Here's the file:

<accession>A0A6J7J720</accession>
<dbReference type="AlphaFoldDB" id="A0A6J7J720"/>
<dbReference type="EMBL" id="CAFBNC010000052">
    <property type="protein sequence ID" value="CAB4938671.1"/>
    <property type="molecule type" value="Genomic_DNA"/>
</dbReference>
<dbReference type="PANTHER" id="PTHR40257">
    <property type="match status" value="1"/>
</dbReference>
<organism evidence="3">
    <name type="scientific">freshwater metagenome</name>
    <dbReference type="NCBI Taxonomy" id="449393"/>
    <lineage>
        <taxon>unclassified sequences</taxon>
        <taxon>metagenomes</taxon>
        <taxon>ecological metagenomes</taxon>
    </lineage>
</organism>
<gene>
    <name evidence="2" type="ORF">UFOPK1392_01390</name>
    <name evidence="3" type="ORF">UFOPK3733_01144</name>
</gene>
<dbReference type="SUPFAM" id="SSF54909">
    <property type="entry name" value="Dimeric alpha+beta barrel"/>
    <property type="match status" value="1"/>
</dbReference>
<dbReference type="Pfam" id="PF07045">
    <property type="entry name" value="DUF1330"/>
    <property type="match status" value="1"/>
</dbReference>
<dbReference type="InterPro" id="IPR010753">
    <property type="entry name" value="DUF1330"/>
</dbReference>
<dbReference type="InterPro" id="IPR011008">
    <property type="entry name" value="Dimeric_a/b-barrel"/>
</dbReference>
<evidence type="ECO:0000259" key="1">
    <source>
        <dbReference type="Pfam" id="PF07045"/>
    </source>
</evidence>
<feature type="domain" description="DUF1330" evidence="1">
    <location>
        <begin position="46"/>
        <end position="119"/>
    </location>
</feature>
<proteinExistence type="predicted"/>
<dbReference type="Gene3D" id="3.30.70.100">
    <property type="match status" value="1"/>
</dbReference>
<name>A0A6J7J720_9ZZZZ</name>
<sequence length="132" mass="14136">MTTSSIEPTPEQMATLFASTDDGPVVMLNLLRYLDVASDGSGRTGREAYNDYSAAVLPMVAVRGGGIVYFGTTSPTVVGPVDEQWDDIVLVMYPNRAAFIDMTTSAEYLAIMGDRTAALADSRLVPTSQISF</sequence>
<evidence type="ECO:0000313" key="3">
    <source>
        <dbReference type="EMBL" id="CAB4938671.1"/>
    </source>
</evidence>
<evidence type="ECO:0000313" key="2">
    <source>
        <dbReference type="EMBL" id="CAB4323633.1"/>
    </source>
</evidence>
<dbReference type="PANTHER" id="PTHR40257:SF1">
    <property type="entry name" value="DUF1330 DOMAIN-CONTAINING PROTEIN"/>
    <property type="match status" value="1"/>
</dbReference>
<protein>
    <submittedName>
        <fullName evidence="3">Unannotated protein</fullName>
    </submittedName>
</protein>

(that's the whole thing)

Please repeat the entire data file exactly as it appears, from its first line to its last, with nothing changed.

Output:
<accession>A0A6J7J720</accession>
<dbReference type="AlphaFoldDB" id="A0A6J7J720"/>
<dbReference type="EMBL" id="CAFBNC010000052">
    <property type="protein sequence ID" value="CAB4938671.1"/>
    <property type="molecule type" value="Genomic_DNA"/>
</dbReference>
<dbReference type="PANTHER" id="PTHR40257">
    <property type="match status" value="1"/>
</dbReference>
<organism evidence="3">
    <name type="scientific">freshwater metagenome</name>
    <dbReference type="NCBI Taxonomy" id="449393"/>
    <lineage>
        <taxon>unclassified sequences</taxon>
        <taxon>metagenomes</taxon>
        <taxon>ecological metagenomes</taxon>
    </lineage>
</organism>
<gene>
    <name evidence="2" type="ORF">UFOPK1392_01390</name>
    <name evidence="3" type="ORF">UFOPK3733_01144</name>
</gene>
<dbReference type="SUPFAM" id="SSF54909">
    <property type="entry name" value="Dimeric alpha+beta barrel"/>
    <property type="match status" value="1"/>
</dbReference>
<dbReference type="Pfam" id="PF07045">
    <property type="entry name" value="DUF1330"/>
    <property type="match status" value="1"/>
</dbReference>
<dbReference type="InterPro" id="IPR010753">
    <property type="entry name" value="DUF1330"/>
</dbReference>
<dbReference type="InterPro" id="IPR011008">
    <property type="entry name" value="Dimeric_a/b-barrel"/>
</dbReference>
<evidence type="ECO:0000259" key="1">
    <source>
        <dbReference type="Pfam" id="PF07045"/>
    </source>
</evidence>
<feature type="domain" description="DUF1330" evidence="1">
    <location>
        <begin position="46"/>
        <end position="119"/>
    </location>
</feature>
<proteinExistence type="predicted"/>
<dbReference type="Gene3D" id="3.30.70.100">
    <property type="match status" value="1"/>
</dbReference>
<name>A0A6J7J720_9ZZZZ</name>
<sequence length="132" mass="14136">MTTSSIEPTPEQMATLFASTDDGPVVMLNLLRYLDVASDGSGRTGREAYNDYSAAVLPMVAVRGGGIVYFGTTSPTVVGPVDEQWDDIVLVMYPNRAAFIDMTTSAEYLAIMGDRTAALADSRLVPTSQISF</sequence>
<evidence type="ECO:0000313" key="3">
    <source>
        <dbReference type="EMBL" id="CAB4938671.1"/>
    </source>
</evidence>
<evidence type="ECO:0000313" key="2">
    <source>
        <dbReference type="EMBL" id="CAB4323633.1"/>
    </source>
</evidence>
<dbReference type="PANTHER" id="PTHR40257:SF1">
    <property type="entry name" value="DUF1330 DOMAIN-CONTAINING PROTEIN"/>
    <property type="match status" value="1"/>
</dbReference>
<protein>
    <submittedName>
        <fullName evidence="3">Unannotated protein</fullName>
    </submittedName>
</protein>